Getting Started With Continuous Delivery With fastlane for iOS

iOS developers have been fortunate enough to enjoy and work with the robust development platform that Apple has provided, primarily Xcode. This has helped inspire the engaging and powerful apps that consumers enjoy on the App Store today. Xcode provides an intuitive IDE and that, coupled with the emergence of Swift as a truly modern programming language, has made programming on the platform sheer enjoyment.

However, while the development aspect of the workflow is cohesive, the workflow breaks down when it comes to the chores involved in dealing with code signing and distributing apps. This has been a long-standing problem for the platform, and while it has improved incrementally, it is still a bottleneck for almost all developers. This has in many respects stifled continuous delivery of apps—that is to say, the need for manual building and distribution of apps daily internally and externally is error-prone and laborious. 

That’s where fastlane comes in. The fastlane suite of tools makes distributing apps much easier, allowing developers to focus on their apps and let the tooling take on tasks like managing provisioning profiles and certificates and building, packaging and distributing apps. One of fastlane’s toolchains is a client-side automated Continuous Delivery turnkey solution that iOS developers can leverage to ensure their apps get tested and validated continuously by others, with minimal human intervention. 

Developed by Felix Krause (@krausefx), fastlane consists of an open-source suite of tools that unifies the automation of building and deploying iOS apps via the command line, as well as integrating with various third-party libraries in addition to Apple’s own APIs. As somewhat of a cult toolchain amongst iOS developers, and backed by Google, fastlane will save you lots of time by automating a lot of your manual daily and weekly tasks.

In this tutorial, we are going to explore two very popular features of fastlane: code signing and packaging/distributing apps. 

Read the rest of my tutorial exclusively on TutsPlus.

The Book ‘Continuous Delivery for Mobile with fastlane’ is out

The book that i’ve worked on for the past 6 months is finally out. CONTINUOUS DELIVERY FOR MOBILE WITH FASTLANE by Pact is available on either Amazon or Packt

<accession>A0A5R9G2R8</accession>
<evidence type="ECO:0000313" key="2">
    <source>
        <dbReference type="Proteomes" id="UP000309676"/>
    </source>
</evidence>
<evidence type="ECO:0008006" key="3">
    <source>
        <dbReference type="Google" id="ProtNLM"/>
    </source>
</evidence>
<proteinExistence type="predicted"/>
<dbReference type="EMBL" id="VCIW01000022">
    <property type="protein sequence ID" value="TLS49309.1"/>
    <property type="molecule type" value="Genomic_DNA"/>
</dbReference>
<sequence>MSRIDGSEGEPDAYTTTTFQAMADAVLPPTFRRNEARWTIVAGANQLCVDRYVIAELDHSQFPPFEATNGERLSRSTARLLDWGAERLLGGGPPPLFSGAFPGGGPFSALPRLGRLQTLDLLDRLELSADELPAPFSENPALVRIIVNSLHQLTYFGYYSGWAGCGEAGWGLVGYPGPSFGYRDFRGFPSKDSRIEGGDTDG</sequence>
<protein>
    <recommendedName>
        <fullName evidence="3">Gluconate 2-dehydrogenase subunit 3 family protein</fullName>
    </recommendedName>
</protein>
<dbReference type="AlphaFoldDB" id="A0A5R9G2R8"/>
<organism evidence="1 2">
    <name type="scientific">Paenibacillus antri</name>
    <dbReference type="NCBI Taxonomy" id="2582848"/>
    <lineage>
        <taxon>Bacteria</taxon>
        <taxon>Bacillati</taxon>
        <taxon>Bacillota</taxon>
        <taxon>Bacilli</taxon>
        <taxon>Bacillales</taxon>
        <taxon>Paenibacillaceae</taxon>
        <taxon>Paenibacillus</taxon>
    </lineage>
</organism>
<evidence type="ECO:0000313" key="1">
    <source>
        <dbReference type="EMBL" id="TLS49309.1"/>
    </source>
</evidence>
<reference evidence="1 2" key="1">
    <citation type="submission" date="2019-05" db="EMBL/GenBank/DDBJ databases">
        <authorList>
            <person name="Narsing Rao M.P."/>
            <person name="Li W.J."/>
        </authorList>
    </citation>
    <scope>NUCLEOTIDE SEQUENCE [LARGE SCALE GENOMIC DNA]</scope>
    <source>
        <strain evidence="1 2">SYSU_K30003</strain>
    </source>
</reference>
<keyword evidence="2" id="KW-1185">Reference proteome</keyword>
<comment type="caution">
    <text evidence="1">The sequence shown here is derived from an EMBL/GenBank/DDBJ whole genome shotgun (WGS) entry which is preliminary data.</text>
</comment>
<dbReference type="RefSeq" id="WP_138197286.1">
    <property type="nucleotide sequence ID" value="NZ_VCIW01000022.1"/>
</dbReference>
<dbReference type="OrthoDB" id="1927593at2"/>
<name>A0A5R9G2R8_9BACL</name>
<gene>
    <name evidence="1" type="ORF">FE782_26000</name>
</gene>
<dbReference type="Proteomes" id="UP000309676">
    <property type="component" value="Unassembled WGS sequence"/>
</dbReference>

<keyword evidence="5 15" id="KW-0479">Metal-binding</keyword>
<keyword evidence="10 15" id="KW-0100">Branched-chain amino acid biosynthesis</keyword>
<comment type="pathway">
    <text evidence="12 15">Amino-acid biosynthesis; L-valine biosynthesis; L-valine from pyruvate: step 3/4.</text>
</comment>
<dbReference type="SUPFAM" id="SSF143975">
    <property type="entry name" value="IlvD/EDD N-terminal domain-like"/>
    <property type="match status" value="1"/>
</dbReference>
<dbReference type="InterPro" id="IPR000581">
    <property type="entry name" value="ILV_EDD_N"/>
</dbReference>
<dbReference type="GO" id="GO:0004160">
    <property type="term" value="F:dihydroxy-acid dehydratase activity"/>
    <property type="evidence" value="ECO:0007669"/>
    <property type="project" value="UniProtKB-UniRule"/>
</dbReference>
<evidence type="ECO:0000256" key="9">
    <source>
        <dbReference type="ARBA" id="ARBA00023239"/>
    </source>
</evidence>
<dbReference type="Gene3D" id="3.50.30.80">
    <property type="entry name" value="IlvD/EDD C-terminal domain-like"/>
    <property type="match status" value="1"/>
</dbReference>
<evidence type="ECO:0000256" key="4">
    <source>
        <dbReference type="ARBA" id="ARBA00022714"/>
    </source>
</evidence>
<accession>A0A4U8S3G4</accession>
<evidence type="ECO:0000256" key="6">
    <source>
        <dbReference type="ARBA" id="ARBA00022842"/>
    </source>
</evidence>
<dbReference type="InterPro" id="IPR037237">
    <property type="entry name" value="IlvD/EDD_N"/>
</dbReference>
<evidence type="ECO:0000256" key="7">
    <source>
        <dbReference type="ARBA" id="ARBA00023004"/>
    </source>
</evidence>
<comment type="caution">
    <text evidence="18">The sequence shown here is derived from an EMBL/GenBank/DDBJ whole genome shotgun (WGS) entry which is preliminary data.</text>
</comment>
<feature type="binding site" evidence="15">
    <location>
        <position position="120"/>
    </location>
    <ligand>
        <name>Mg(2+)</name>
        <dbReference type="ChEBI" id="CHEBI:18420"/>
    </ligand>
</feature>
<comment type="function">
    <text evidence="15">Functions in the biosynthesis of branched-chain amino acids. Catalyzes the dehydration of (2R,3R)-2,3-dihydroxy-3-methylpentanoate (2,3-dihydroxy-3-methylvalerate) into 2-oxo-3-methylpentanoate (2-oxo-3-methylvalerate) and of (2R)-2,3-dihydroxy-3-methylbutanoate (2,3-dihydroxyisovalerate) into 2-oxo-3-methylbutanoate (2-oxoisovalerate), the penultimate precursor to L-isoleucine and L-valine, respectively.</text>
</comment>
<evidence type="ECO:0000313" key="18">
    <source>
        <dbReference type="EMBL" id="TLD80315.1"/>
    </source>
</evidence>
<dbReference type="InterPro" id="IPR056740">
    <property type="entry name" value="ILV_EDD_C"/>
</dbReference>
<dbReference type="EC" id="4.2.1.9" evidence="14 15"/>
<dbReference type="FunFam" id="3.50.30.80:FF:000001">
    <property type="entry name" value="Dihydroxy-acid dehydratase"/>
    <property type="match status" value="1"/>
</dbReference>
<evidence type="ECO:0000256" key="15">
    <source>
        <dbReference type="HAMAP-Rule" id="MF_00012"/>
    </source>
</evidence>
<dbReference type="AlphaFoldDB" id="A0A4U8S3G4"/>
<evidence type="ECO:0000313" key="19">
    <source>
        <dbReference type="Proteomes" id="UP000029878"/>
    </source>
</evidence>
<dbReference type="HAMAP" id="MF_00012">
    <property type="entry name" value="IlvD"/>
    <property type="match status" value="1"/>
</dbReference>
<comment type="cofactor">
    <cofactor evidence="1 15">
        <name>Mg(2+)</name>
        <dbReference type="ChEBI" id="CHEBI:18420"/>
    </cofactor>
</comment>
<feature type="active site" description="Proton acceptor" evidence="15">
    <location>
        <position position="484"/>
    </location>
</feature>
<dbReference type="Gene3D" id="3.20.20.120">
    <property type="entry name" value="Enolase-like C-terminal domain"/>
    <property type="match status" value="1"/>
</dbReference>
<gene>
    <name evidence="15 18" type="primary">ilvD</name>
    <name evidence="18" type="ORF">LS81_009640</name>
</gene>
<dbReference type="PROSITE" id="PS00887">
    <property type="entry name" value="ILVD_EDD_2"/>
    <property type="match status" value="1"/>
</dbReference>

About the Book

Competitive mobile apps depend strongly on the development team’s ability to deliver successful releases, consistently and often. Although continuous integration took a more mainstream priority among the development industry, companies are starting to realize the importance of continuity beyond integration and testing.

What You Will Learn

  • Harness the fastlane tools for the Continuous Deployment strategy
  • Integrate Continuous Deployment with existing Continuous Integration.
  • Automate upload of screenshots across all device screen-sizes
  • Manage push notifications, provisioning profiles, and code-signing certificates
  • Orchestrate automated build and deployments of new versions of your app
  • Regulate your TestFlight users and on-board new testers

This book starts off with a brief introduction to fastlane—a robust command-line tool that enables iOS and Android developers to automate their releasing workflow.

The book then explores and guides you through all of its features and utilities; it provides the reader a comprehensive understanding of the tool and how to implement them. Themes include setting up and managing your certificates and provisioning and push notification profiles; automating the creation of apps and managing the app metadata on iTunes Connect and the Apple Developer Portal; and building, distributing and publishing your apps to the App Store.

You will also learn how to automate the generation of localized screenshots and mesh your continuous delivery workflow into a continuous integration workflow for a more robust setup. By the end of the book, you will gain substantial knowledge on delivering bug free, developer-independent, and stable application release cycle.